set of striped pajamas behind a barbed wire fence

The Boy in the Striped Pajamas

by John Boyne

Start Free Trial

Chapter 4 Summary

Download PDF PDF Page Citation Cite Share Link Share

Last Updated on December 28, 2021, by eNotes Editorial. Word Count: 535

Directly below Bruno’s window is a small, well-tended garden with pavement surrounding it and a wooden bench highlighted by a plaque. Further out, however, the scenery changes drastically, and it is this sight that so astonishes Gretel when she looks out the window.

About twenty feet past the garden and the bench is a huge fence topped with bales of barbed wire extending as far as the eye can see. The ground beyond the fence is barren, and there are dozens of low huts and large, square buildings with smokestacks. What surprises Gretel the most about the scene, however, are the people who are apparently living in the enclosed area. They are all male: “small boys and big boys, fathers and grandfathers . . . they [are] everyone.”

Gretel wonders who the people are and why there are no women among them. She also does not understand what sort of place this is; it is so desolate and “nasty-looking.” Thinking carefully about what she is seeing, Gretel proposes that this must be the countryside, which she has learned about in geography class; in the countryside, there are “huge areas like this where people live and work,” growing food to send to the inhabitants of big cities like Berlin. Bruno, however, who has learned a little about the countryside in school as well, argues that this cannot be the case because there are no animals here and the barren soil does not look like it could sustain any crops. In the end, Gretel concedes that perhaps this is not the countryside after all.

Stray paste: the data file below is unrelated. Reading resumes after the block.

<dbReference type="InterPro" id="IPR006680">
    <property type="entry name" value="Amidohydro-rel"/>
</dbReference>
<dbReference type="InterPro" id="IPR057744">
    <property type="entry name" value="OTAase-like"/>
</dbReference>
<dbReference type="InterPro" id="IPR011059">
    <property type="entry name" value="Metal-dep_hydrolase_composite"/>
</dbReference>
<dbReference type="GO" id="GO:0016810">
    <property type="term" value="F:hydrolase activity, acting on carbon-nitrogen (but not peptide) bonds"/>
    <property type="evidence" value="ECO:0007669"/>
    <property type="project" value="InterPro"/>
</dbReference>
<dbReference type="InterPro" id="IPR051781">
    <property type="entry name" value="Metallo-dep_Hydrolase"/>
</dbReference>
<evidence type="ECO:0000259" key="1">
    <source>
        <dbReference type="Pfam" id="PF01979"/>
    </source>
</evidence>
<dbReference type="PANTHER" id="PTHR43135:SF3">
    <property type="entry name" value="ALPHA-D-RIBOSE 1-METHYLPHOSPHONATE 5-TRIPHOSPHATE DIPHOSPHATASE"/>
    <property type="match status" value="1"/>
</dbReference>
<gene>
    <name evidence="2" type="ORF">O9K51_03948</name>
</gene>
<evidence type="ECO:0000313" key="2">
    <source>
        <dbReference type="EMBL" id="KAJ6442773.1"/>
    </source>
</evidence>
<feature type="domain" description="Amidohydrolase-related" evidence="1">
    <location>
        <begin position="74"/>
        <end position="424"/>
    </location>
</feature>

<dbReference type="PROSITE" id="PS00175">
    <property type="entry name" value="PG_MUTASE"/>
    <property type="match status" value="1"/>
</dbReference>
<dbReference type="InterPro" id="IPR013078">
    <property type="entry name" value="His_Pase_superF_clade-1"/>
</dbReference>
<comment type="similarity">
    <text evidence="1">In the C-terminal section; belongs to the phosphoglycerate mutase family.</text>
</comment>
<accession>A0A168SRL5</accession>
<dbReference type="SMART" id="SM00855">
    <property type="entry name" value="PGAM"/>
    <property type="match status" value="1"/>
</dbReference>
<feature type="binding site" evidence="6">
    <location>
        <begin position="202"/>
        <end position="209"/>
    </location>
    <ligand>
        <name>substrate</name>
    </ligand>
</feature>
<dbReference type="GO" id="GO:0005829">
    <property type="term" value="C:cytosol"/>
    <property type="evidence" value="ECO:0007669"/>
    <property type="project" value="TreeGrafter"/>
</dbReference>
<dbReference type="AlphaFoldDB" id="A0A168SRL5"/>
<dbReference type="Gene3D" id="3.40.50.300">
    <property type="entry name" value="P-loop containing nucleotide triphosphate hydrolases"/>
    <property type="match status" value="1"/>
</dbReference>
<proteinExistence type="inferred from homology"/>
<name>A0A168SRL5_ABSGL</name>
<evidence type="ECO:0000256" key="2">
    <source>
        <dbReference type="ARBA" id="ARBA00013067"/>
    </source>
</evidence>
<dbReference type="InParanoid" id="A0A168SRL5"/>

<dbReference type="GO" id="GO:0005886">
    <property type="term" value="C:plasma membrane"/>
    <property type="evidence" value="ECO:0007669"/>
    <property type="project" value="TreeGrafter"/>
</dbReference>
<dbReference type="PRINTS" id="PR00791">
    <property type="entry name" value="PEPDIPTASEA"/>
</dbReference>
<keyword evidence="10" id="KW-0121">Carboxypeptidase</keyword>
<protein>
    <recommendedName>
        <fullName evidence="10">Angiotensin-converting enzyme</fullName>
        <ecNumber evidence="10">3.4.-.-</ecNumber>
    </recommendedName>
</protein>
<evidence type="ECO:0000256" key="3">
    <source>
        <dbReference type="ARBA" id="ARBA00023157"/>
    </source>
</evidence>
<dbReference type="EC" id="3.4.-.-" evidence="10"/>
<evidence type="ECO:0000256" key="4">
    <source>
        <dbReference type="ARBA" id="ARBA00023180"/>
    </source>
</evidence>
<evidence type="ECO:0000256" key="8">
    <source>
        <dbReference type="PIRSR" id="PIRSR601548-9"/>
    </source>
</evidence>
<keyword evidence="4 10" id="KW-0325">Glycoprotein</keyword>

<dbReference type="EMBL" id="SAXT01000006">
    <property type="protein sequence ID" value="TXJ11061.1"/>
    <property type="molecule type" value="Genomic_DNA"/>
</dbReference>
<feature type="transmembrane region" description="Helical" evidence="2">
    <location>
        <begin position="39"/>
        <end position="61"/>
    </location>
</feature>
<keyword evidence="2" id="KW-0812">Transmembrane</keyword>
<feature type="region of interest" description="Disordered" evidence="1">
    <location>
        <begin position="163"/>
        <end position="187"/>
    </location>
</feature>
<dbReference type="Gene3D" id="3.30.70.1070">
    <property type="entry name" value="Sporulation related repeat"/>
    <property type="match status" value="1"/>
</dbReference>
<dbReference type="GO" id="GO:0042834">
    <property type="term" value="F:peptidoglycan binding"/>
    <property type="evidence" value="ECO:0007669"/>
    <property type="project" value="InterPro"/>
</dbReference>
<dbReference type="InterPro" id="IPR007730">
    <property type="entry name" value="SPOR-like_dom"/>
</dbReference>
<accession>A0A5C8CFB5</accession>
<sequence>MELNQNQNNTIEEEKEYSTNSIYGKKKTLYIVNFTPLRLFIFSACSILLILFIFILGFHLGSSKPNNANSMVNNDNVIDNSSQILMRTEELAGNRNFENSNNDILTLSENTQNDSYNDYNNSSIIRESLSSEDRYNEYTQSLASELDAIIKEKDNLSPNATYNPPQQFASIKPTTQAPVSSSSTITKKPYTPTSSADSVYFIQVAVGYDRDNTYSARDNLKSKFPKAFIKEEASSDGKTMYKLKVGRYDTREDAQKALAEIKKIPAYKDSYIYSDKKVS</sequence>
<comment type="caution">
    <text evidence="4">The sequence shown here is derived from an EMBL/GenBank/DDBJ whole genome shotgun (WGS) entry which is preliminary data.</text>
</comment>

Both children continue to muse about the situation outside Bruno’s window, trying to make sense of what is happening “not fifty feet away from their new home.” There are people everywhere in the area behind the fence; some are standing perfectly still before a soldier, desperately trying to keep their heads up, while others are pushing wheelbarrows from one side of the camp to the other. Many of the people are on crutches or have bandages around their heads. Overall, the atmosphere is sinister and full of dread. Bruno and Gretel are particularly intrigued when a group of children being harassed by a group of soldiers emerges from a hut. The soldiers rudely force the children into a single line, then laugh at them, and Gretel suggests that perhaps what they are witnessing is “some sort of rehearsal,” ignoring the fact that several of the children appear to be crying.

Gretel concludes that the children on the other side of the fence are “not the type . . . [she] wants to play with” because they look like “they’ve never had a bath in their lives.” Bruno thinks that perhaps there is a reason the children do not bathe, but Gretel only shivers and goes back to play with her dolls in her room, where “the view is decidedly nicer.”

Bruno continues to observe the people beyond the fence outside his window, trying hard to understand what is going on. As he watches the poor souls go about their business, he notices that they are all wearing the same kind of clothes: “a pair of grey striped pajamas with a grey striped cap on their heads.”

See eNotes Ad-Free

Start your 48-hour free trial to get access to more than 30,000 additional guides and more than 350,000 Homework Help questions answered by our experts.

Get 48 Hours Free Access

Chapter 3 Summary


Chapter 5 Summary